Persian Princess Qajar Dynasty: The Beauty Symbol in the 19th Century
Every culture has its own standards. Moreover, time also affects these standards. What is beautiful may not be so anymore. For example, in Persian culture, the definition of beauty was different from Western understanding in the 19th century. In those days, Persian Princess Qajar was the beauty symbol in Iran.
Life Of Persian Princess
Her full name was Zahra Khanom Tadj es-Saltaneh (1883-1936). She was the daughter of the King of Persia, Naser al-Din Shah. She was the memoirist of the Qajar Dynasty. The Qajar dynasty was an Iranian royal dynasty of Turkic origin, specifically from the Qajar tribe, ruling over Iran from 1789 to 1925. She had four children, two daughters and two sons from her husband Amir Hussein Khan.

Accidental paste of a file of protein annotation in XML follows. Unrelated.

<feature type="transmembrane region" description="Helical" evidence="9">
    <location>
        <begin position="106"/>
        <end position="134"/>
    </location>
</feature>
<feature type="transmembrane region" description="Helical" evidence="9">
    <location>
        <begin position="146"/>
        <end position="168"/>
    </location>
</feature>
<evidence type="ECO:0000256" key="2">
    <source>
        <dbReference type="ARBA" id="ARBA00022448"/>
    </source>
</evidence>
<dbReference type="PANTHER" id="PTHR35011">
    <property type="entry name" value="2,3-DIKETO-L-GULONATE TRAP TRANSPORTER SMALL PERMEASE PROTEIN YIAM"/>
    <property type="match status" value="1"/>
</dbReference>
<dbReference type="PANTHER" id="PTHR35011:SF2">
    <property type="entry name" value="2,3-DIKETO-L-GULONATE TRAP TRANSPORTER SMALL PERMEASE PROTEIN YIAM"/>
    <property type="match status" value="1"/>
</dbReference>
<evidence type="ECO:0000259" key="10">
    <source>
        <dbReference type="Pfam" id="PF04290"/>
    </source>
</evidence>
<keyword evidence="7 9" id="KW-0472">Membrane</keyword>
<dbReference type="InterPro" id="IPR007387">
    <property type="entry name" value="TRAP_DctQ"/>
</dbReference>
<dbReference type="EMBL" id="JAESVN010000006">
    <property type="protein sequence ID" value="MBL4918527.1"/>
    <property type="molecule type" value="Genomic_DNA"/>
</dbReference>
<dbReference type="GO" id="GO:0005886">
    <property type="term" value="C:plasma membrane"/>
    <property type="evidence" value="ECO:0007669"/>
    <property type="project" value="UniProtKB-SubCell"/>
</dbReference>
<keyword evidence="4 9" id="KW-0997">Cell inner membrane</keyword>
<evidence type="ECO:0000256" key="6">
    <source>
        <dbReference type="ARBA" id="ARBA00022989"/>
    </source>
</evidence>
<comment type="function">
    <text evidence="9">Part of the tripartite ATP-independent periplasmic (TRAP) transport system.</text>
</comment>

In the 19th century, masculine features were appreciated in women. Besides, feminine features were appreciated in men. So, women were with heavy eyebrows and mustaches. And that was attractive for that era. Because of this many women were using mascara to strengthen their features. In contrast, men were trying to be slim and delicate.
Although through increased interaction with the Western world has changed the beauty standards since there was a woman who should be mentioned when talking about Persian beauty in the 19th century.
From Tehran University to Harvard, her life is a subject of academic studies.
Zahra was a pioneer feminist in her era. She was one of the founding members of Anjıman Horriyyat Nsevan (the Society of Women’s Freedom). Also, she was an intellectual woman, a writer, a painter, and an activist.
Zahra worked for women’s rights in Iran and was the first woman in court to take off the hijab and wear western clothes. Also, her memoirs were published under the title of Crowning Anguish: Memoirs of a Persian Princess from the Harem to Modernity 1884 – 1914, edited with a preface by Abbas Amanat.